1. Jruby uses one backed by Weakling if it is available otherwise it uses one backed by WeakRef
  2. Rubinius uses the implementation backed by WeakRef
  3. All other runtimes use my reimplementation of WeakRef

The interface is very simple:

obj = Object.new
ref = ActiveSupport::WeakReference.new(obj)
ref.object                # obj or nil if the reference has been reclaimed
ref.referenced_object_id  # obj.object_id

Further, I used this implementation to create a WeakHash class where the values are weak references. This could be used to replace the WeakHash shown in the commit linked to above for the identity map stuff.

Attached is a new patch with the original ActiveRecord changes along with the WeakReference implementations. Also attached is my test script in case anyone wants to verify the bizarre weak reference hell I've stumbled into. To run the test script, simply run it with your favorite flavor of ruby and pass one of object, weakref, or weakreference as the argument:

ruby weakref_test.rb object         # baseline object creation without weak references
ruby weakref_test.rb weakref        # uses WeakRef
ruby weakref_test.rb weakreference  # uses new ActiveSupport::WeakReference

Each test will report on how long it takes to create 1000 instances of the specified class and then will run 100,000 iterations trying to find reused object id's. Be careful if you run the weakref tests under MRI, REE, or IronRuby because your process heap will grow to 2+GB and your computer may become severely unresponsive.

@lighthouse-import

Imported from Lighthouse.
Comment by Aaron Patterson - 2010-12-16 03:43:52 UTC

@Brian Excellent work! The implementation looks great. Is there a reason this should be in ActiveSupport? IMO, a weakref / weakhash library would be useful outside rails.

Also, if you create a gem outside rails, you can create JRuby specific versions that depend on weakling, which guarantees that weakling is available.

Finally, shouldn't we be filing bug reports / patches against MRI?

What do you think?

@lighthouse-import

Imported from Lighthouse.
Comment by Brian Durand - 2010-12-16 15:47:26 UTC

@Aaron Totally agree that WeakRef needs to be fixed in Ruby 1.9 branch and I will submit a patch for MRI. As for usefulness outside of Rails I also totally concur.

My original thought on adding it to ActiveSupport is that it fits in as some generally useful functionality that is either missing from core Ruby or not universally available like Base64, Gzip, OrderedHash, TimeWithZone, etc. I do, however, agree that the best method for sharing code like this in this day in age that has nothing to do with Rails (other than I need it to fix the ActiveRecord transaction issue) is as a separate gem. I can work on turning the patch code gem into a gem.

Before I do that, though, what are the thoughts on adding another gem dependency to Rails for this purpose? Is that the preferred direction for adding new generic functionality vs. updating ActiveSupport with new features?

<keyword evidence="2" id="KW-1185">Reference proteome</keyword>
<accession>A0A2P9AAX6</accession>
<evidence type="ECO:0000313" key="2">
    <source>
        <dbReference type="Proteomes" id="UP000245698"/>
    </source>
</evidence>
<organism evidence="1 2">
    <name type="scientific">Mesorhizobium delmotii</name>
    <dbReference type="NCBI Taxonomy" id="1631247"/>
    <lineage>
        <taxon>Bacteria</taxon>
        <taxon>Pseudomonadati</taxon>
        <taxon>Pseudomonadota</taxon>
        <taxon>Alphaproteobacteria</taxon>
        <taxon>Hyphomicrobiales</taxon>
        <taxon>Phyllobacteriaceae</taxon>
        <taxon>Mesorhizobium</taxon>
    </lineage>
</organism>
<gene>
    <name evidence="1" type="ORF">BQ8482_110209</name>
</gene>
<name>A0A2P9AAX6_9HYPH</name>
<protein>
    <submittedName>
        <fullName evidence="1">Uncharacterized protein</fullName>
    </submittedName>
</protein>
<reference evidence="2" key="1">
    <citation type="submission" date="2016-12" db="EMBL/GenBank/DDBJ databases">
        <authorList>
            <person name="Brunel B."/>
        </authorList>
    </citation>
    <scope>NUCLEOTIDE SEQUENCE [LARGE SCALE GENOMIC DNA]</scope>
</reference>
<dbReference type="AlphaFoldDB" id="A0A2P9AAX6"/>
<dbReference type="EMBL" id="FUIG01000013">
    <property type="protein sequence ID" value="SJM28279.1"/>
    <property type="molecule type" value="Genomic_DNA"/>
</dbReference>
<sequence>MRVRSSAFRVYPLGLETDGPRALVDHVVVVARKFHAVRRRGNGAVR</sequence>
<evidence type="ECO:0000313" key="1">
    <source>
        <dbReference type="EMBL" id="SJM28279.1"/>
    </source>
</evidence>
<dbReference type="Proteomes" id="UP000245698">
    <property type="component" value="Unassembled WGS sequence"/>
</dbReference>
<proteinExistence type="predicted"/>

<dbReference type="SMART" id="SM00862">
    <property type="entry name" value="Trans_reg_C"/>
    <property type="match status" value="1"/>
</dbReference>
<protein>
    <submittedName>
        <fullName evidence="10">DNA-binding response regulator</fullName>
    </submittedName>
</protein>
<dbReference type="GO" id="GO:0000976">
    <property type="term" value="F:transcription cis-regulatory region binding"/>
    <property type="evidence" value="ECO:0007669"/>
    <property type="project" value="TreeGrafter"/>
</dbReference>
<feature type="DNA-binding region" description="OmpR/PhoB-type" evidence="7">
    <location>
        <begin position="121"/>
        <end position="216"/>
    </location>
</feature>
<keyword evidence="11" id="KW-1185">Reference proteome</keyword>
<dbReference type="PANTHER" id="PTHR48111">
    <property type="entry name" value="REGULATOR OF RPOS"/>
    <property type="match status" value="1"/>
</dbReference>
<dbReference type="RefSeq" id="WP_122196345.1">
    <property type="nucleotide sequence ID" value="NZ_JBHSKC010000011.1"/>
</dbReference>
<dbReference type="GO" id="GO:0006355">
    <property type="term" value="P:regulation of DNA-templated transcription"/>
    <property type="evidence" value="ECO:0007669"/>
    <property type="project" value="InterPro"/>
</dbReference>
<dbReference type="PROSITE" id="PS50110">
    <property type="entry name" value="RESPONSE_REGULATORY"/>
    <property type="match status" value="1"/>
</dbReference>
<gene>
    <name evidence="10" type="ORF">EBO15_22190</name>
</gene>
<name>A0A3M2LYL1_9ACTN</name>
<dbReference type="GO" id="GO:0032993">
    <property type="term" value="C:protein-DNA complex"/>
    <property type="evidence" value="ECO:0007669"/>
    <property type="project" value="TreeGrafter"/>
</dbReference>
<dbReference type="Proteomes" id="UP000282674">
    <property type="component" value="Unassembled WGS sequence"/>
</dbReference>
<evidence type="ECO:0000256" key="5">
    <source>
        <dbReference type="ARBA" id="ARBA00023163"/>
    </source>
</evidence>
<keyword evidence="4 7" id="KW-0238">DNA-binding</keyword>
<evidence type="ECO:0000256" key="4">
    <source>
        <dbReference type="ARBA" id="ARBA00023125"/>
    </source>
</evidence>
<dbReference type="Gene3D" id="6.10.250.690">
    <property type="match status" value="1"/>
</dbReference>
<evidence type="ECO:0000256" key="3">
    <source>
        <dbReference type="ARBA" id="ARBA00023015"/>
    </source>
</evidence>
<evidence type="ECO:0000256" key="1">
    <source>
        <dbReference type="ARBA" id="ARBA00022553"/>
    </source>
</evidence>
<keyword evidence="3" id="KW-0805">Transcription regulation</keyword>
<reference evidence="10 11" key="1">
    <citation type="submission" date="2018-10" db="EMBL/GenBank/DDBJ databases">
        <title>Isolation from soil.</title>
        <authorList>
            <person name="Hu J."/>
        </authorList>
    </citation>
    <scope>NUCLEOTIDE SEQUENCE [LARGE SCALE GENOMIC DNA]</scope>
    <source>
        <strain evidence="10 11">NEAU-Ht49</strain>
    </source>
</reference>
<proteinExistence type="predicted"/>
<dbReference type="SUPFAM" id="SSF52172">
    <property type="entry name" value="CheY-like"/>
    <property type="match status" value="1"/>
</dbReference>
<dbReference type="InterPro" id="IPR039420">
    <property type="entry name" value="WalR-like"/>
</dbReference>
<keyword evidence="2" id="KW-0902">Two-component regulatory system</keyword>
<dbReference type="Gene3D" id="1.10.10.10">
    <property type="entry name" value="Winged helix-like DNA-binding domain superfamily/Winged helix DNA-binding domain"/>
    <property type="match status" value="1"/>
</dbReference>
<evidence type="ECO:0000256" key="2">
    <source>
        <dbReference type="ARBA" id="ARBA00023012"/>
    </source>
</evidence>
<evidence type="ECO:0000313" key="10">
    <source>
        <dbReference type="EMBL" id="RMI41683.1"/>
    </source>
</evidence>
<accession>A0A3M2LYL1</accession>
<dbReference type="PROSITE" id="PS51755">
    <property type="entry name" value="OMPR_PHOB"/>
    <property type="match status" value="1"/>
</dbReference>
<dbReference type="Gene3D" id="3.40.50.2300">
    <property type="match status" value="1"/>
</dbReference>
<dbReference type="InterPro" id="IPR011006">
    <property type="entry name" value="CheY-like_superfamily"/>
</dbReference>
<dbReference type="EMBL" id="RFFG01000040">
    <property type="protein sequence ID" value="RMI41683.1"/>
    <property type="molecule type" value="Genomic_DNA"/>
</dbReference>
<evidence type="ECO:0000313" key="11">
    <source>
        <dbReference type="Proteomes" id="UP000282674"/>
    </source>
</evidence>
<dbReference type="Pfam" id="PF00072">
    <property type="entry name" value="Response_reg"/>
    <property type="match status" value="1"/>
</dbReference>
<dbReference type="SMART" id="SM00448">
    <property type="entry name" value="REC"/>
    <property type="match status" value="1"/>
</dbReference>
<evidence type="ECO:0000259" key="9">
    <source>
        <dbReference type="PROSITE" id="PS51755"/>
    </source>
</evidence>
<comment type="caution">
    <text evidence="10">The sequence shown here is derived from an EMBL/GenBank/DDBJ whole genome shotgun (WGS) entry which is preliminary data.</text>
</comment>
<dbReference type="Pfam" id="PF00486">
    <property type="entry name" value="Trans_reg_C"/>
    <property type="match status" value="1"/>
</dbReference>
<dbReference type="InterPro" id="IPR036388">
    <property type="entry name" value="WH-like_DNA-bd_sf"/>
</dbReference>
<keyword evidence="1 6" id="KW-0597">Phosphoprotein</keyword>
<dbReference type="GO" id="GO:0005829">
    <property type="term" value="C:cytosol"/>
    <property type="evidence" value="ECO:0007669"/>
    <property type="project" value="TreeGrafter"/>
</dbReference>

@lighthouse-import

Imported from Lighthouse.
Comment by Aaron Patterson - 2010-12-16 19:34:11 UTC

@Brian Excellent. Ping me when you submit the patch to MRI and I will help convince the other ruby-core members.

I prefer that this library would be in a gem, and I think I can convince the rails-core people that it is necessary. Releasing the weakref code as a gem would be beneficial because we can release the gem out of band with rails. Also, we can change dependencies depending on the target platform (like make this gem depend on weakling if the gem is installing on jruby).

Have you thought about folding this code in to weakling?

If you need any help, let me know. I think weakrefs are the correct way to fix this issue, so I'm happy to help.

@lighthouse-import

Imported from Lighthouse.
Comment by Brian Durand - 2010-12-17 16:59:27 UTC

@Aaron I've submitted a patch for Ruby 1.9

http://redmine.ruby-lang.org/issues/show/4168

@lighthouse-import

Imported from Lighthouse.
Comment by Brian Durand - 2011-01-11 16:41:20 UTC

I have released a new "ref" gem (http://rubygems.org/gems/ref) that provides working weak references for all the major ruby implementations. I have tested it on MRI, REE, YARV, Rubinius, Jruby, and IronRuby.

I improved and expanded on my previous code to provide support for soft references, reference queues, and four different kinds of reference maps. Since someone previously mentioned that work going on to implement an identity map looked at weak references, they might find this code useful.

Attached is an updated ActiveRecord patch that uses the new gem.

@lighthouse-import

Imported from Lighthouse.
Comment by rails - 2011-04-12 00:00:08 UTC

This issue has been automatically marked as stale because it has not been commented on for at least three months.

The resources of the Rails core team are limited, and so we are asking for your help. If you can still reproduce this error on the 3-0-stable branch or on master, please reply with all of the information you have about it and add "[state:open]" to your comment. This will reopen the ticket for review. Likewise, if you feel that this is a very important feature for Rails to include, please reply with your explanation so we can consider it.

Thank you for all your contributions, and we hope you will understand this step to focus our efforts where they are most helpful.

@lighthouse-import

Imported from Lighthouse.
Comment by Brian Durand - 2011-04-13 16:32:33 UTC

Still an issue. This can be a serious issue where many records are updated or deleted within a transaction since the ActiveRecord objects tend to have large memory footprints and can quickly bloat the memory beyond what is available.